In The Law Tribune front-page report entitled “Probate Chief Seeks More Muscle” (May 7, 2007), I was surprised to read that Probate Court Administrator James Lawlor could only give two reasons for his quest for more power.
When the General Assembly’s Program Review and Investigations Committee looked at Mr. Lawlor’s complaint that he lacked authority, the committee recommended the administrator and the Probate Assembly examine the issue of the administrator’s enforcement authority “for situations that do not rise to the level of formal referral to the Council on Probate Judicial Conduct.”
Just over a year ago, the then president-judge of the Probate Assembly, Hon. Joseph Marino, appointed an ad hoc committee to comply with the recommendations of the Program Review Committee. The ad hoc committee has worked diligently for the past year and many of its recommendations have been adopted and implemented by the Probate Assembly and the probate court administrator. So far, the committee has failed to reach consensus on the question of more power for the administrator.
When Mr. Lawlor met with the ad hoc committee, the two reasons he gave were exactly the same two he cited when he spoke with The Law Tribune. Both examples given by Lawlor are clearly addressed in the presently existing statutes.
In 1993, when the Office of the Probate Court Administrator was charged with providing training for newly elected judges, section 45a-27a authorized the referral of any judge who fails to complete the required training to the Council on Probate Judicial Conduct. Also in 1993, another statute, 45a-77, was amended to give the administrator power to set the hours of operation of the courts by regulation. Yet Lawlor and his predecessors have never exercised either authority. Why does he now need more power when for 14 years he and his predecessors have failed to use the powers they have held all along?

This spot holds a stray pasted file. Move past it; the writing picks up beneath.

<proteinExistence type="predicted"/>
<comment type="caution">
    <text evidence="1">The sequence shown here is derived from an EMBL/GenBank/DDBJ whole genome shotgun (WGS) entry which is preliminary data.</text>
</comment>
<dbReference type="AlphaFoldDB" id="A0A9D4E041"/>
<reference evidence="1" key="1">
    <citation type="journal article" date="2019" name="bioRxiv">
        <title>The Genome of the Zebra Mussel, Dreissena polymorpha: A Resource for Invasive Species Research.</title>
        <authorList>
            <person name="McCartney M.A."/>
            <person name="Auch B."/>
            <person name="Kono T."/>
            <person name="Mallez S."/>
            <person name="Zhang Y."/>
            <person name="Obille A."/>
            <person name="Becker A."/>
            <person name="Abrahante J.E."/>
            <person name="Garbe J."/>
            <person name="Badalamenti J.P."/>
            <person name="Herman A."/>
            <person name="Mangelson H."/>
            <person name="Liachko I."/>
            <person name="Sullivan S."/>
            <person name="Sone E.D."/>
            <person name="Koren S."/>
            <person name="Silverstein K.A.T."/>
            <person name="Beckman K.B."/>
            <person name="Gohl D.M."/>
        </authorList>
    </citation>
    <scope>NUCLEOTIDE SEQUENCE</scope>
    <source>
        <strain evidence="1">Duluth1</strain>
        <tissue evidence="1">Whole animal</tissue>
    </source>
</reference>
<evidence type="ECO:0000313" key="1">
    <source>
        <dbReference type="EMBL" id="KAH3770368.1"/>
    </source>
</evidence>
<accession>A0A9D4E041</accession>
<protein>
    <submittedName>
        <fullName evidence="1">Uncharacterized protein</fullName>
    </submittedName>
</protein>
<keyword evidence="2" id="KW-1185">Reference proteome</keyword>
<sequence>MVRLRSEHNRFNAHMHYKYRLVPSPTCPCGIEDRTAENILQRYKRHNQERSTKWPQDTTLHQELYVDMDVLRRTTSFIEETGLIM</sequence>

The last thing Mr. Lawlor wants is to refer a judge to the Council on Probate Judicial Conduct because it is a totally independent body over which he has no control. If this is not the reason, then why does the proposed bill (Raised Bill 1272) create a whole new body where he appoints one of the judges and from which there is no appeal?
Probate Court administrators, including Mr. Lawlor, have never proposed any regulations. Is this because they would then have to be accountable to the legislature? If not, then why does the proposed bill contain a provision to remove the requirement that any regulations be adopted in compliance with the Administrative Procedures Act?
It appears Mr. Lawlor has misinterpreted the statutory direction “… may attend to any matters which [he] deems necessary for the efficient operation of the courts of probate …” to mean that all the elected judges report to him or be subject to his punishment, while the court in Adams v. Rubinow thought it referred only to establishing “efficient administrative, accounting and record-keeping procedures.”
The Connecticut Constitution requires that probate judges be elected by the people of the districts to serve four-year terms. To give an appointed bureaucrat the absolute power to remove a judge’s authority is clearly unconstitutional. If the legislature wants to make all of the elected probate judges into a bunch of appointed clerical employees subservient to an appointed bureaucrat in the Judicial Department, then it should also do away with the Connecticut Constitution.
There is yet another proposed bill (Substitute House Bill 7429 that ostensibly deals with “Judicial Branch Openness”) that would remove the requirement that the chief justice appoint the probate court administrator from the sitting probate judges. That requirement has been in the statutes since 1974. Before that time, the administrator was a Superior Court judge.
What possible reason could there be to remove this requirement? I hope the General Assembly will again recognize that the administrator’s quest for more power comes from his misconception of the role of the office and that the legislature will again this year reject his legislative initiatives as they have in the past.
Russell Kimes is the probate judge in New Canaan.